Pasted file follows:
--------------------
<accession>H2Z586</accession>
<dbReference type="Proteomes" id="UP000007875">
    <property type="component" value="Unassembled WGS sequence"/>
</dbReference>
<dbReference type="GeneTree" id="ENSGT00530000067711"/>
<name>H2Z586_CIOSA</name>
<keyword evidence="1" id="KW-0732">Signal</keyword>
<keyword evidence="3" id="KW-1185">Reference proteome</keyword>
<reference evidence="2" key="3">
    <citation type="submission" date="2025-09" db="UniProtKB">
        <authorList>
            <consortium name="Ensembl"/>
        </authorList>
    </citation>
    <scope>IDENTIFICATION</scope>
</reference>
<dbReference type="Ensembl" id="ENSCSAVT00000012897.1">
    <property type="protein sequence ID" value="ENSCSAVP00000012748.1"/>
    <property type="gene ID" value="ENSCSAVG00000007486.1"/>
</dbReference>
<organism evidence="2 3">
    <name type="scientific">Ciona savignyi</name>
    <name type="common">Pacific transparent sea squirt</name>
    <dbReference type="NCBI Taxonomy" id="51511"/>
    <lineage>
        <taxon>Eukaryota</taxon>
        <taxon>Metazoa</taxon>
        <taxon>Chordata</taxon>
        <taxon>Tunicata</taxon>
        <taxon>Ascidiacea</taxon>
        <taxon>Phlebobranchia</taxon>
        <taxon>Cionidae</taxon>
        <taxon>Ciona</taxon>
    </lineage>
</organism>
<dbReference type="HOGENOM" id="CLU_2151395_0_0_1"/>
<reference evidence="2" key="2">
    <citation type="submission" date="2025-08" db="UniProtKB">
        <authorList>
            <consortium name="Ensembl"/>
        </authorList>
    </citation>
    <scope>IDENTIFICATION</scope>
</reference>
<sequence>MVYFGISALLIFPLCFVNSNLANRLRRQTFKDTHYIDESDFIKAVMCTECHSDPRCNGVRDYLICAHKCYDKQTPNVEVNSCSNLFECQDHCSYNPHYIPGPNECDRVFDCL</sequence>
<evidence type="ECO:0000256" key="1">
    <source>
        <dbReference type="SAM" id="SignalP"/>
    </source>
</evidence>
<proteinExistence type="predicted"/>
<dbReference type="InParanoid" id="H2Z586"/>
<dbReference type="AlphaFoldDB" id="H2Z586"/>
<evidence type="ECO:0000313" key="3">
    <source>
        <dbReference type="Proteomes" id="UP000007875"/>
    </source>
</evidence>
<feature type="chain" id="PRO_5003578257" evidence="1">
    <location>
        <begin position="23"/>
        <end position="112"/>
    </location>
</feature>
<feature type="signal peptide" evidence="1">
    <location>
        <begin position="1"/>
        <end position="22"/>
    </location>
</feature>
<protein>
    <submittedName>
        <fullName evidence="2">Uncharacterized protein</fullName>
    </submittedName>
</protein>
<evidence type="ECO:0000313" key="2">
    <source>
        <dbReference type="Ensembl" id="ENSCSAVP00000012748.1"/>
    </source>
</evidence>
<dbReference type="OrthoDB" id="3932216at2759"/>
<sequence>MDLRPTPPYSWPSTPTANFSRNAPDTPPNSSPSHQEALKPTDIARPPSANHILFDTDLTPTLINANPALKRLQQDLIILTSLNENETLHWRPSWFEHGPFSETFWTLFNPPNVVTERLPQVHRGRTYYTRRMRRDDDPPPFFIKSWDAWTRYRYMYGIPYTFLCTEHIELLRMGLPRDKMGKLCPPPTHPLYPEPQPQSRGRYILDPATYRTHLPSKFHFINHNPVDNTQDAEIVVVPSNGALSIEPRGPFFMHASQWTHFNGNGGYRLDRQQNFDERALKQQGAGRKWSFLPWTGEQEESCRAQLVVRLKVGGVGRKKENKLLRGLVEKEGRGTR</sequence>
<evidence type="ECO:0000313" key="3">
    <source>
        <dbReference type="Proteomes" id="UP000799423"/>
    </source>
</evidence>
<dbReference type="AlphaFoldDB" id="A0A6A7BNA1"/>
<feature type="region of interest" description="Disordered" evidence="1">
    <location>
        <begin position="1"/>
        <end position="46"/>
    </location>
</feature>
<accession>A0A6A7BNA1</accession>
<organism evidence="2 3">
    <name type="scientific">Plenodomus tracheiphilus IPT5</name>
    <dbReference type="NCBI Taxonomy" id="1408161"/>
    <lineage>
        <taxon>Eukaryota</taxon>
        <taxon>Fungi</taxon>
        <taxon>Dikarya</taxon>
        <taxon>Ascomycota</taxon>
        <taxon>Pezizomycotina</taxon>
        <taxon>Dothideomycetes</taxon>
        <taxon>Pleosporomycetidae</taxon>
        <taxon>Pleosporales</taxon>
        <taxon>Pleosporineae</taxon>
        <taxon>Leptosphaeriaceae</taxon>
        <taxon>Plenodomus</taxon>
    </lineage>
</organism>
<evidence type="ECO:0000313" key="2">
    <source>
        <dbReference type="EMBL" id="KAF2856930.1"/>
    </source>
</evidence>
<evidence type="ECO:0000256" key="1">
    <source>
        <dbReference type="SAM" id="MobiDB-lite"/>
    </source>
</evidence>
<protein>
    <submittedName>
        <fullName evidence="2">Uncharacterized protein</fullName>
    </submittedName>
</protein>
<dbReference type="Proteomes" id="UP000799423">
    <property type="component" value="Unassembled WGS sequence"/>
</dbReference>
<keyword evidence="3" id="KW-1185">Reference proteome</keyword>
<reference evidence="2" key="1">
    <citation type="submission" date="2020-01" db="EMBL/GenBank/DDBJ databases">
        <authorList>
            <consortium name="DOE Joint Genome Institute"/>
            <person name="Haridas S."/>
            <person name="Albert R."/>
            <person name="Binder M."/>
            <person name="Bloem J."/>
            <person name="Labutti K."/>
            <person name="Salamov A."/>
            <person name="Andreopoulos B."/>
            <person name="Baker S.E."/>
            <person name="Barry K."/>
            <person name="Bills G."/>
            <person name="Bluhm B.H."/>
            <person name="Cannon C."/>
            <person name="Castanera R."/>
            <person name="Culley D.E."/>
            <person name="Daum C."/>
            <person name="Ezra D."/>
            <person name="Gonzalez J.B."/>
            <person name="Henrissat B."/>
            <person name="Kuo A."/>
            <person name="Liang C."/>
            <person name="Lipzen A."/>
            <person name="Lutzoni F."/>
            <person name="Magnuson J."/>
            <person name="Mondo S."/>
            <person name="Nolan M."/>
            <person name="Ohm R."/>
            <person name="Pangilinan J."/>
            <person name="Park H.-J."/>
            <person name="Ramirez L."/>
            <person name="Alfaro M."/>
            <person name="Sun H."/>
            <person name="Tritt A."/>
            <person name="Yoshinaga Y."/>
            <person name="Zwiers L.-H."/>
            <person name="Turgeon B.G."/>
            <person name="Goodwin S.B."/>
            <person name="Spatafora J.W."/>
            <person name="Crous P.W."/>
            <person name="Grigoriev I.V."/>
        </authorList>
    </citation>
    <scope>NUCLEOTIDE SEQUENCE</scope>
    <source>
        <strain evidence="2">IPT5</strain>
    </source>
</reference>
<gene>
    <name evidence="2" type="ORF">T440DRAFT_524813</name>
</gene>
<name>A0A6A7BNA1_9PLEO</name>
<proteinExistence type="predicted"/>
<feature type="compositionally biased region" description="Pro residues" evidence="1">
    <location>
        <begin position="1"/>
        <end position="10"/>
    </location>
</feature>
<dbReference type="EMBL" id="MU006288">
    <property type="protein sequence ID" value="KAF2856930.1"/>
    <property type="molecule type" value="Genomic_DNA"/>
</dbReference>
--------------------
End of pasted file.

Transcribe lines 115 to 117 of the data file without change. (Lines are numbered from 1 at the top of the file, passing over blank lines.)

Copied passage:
        <dbReference type="EMBL" id="KAF2856930.1"/>
    </source>
</evidence>